Recently, I agreed to be interviewed by a graduate student in anthropology for research related to her thesis on food habits. As part of that process–as a subject of a particular demographic of interest, parents–I wrote out answers to questions sent to me as follow-up to our preliminary conversation. Here they are:
- When asked to describe your relationship to food, I remember you said “frustrated”. Can you tell me a little bit more about that?
I use the word ‘frustrated’ to describe my relationship to food because there is a feeling of being thwarted: I want food to work for me, on my terms but that state of affairs does not come about. I want it to be tasty and satisfying; I want it to be easy to prepare and cheap to buy; I want it to be prepared without effort, in fact. But it doesn’t work that way. Food needs purchasing, carefully; it needs the careful exercise of informed choice; it makes you fat or sick if you take your eyes off the ball. Having a good relationship with food takes work. And that work often seems like it requires too much time from a lifestyle that consists largely of feeling harried, between being a parent, a teacher and a writer (as a professional academic), as someone who wants to be fit and healthy. Eating right, in ways that satisfy the various dimensions and standards of eating right is increasingly hard, and increasingly easy to view as yet another zone of failure or mediocre effort and reward.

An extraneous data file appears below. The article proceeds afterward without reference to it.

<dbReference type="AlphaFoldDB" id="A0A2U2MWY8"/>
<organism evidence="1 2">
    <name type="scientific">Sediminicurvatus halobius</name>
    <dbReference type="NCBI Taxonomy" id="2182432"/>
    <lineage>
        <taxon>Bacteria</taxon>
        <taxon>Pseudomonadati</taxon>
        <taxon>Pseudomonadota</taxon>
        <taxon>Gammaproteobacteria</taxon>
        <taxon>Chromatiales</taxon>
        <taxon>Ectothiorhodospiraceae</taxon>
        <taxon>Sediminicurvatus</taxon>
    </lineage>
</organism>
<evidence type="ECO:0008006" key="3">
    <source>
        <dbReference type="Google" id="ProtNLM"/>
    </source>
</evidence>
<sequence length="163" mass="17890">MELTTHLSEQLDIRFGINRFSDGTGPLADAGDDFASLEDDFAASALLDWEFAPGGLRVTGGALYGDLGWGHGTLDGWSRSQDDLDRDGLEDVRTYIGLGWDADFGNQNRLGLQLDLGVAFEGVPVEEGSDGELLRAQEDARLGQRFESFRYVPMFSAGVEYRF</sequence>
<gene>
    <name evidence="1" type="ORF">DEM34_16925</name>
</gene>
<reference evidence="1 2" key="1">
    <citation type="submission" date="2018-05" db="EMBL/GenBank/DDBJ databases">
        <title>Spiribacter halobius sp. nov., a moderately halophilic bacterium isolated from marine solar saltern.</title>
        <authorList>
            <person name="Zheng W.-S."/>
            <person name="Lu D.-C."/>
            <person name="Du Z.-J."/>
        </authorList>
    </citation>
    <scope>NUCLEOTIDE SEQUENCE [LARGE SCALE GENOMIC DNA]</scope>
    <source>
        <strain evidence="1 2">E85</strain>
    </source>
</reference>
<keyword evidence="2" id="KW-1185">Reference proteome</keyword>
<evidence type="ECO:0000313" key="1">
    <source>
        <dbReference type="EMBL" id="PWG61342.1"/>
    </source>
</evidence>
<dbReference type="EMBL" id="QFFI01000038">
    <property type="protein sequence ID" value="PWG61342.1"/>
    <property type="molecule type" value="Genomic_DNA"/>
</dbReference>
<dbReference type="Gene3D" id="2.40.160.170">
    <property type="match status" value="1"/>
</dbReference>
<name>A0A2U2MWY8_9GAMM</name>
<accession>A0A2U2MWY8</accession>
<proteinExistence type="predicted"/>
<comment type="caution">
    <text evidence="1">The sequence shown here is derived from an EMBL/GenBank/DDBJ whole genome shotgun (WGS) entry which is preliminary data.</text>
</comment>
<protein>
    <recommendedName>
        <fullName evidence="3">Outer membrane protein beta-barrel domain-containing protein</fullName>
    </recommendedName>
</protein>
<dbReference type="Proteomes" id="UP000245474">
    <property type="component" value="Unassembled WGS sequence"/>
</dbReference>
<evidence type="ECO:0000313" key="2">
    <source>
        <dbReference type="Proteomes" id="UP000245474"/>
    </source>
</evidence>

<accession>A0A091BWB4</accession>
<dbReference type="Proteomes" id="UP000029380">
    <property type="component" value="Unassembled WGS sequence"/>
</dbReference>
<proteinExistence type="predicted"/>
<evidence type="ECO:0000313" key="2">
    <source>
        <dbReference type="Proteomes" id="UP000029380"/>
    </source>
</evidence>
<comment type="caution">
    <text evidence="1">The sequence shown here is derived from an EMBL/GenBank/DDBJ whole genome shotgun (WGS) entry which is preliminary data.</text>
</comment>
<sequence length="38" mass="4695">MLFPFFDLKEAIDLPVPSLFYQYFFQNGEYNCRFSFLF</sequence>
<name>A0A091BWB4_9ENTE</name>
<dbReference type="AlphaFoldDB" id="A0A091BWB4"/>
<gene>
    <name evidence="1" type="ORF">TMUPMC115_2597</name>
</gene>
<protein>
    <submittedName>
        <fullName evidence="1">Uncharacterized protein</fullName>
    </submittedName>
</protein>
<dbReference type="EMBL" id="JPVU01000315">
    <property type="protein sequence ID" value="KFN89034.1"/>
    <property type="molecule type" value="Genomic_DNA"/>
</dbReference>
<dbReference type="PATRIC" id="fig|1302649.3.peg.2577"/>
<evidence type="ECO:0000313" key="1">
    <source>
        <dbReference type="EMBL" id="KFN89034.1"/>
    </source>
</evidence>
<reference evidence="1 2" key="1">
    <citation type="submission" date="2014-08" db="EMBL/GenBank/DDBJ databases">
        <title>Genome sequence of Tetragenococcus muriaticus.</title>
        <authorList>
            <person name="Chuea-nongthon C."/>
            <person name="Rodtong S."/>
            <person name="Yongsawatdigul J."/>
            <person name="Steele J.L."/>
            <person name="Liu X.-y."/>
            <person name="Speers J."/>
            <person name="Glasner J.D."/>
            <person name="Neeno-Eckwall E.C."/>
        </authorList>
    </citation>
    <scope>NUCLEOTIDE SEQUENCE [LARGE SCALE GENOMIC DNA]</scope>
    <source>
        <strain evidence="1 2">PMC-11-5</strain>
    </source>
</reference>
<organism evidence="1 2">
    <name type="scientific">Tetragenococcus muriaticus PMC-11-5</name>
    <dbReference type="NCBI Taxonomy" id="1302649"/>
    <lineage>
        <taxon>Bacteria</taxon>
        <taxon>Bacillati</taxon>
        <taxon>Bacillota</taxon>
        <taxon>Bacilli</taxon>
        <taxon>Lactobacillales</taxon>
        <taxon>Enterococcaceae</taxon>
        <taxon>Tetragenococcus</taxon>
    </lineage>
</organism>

2. I remember you mentioned eating feels like a chore sometimes – why is that?
Eating feels like a chore for the reasons I allude to above. Buying food and preparing it takes time, and when you have to feed another human being–in this case, my child, a three year old-toddler with her own idiosyncratic take on food–everything associated with it becomes just a little more onerous. I find myself eating worse now than I did before I became a father, and its a much harder struggle now to eat healthy and eat right. I wish I could satisfy my desires to eat healthy and tasty food more easily and balance them/trade them off against the need to eat quickly and efficiently in a healthier way.
3. I recall you expressing frustration with our “six pack culture” – can you tell me a little bit more about this?
Men, not just women, are pressured by our culture to act and look a particular way, to conform to social standards of male ‘looks’ or ‘beauty’ or ‘physical appearance.’ As a result, even as you struggle with diet, with remaining physically active, you struggle with appearance too; you experience insecurity and inadequacy in the physical domain; ‘you don’t look as good as you could.’ Men obsess over getting the right body too; they too feel pressured by unrealistic body images; they too find themselves obsessing over presentation. In this picture, food has an uncomfortable role; it is essential, but it can also do you ‘damage.’
4. How does how you eat now differ from how you ate growing up in India?
I pay more attention to what I eat; that follows from having greater involvement with what I eat. I eat more meat; I eat less bread; I eat less rice; I eat fewer vegetables, and practically no lentils now (grains in general are almost gone from my diet); I eat more processed meats like bacon and sausage.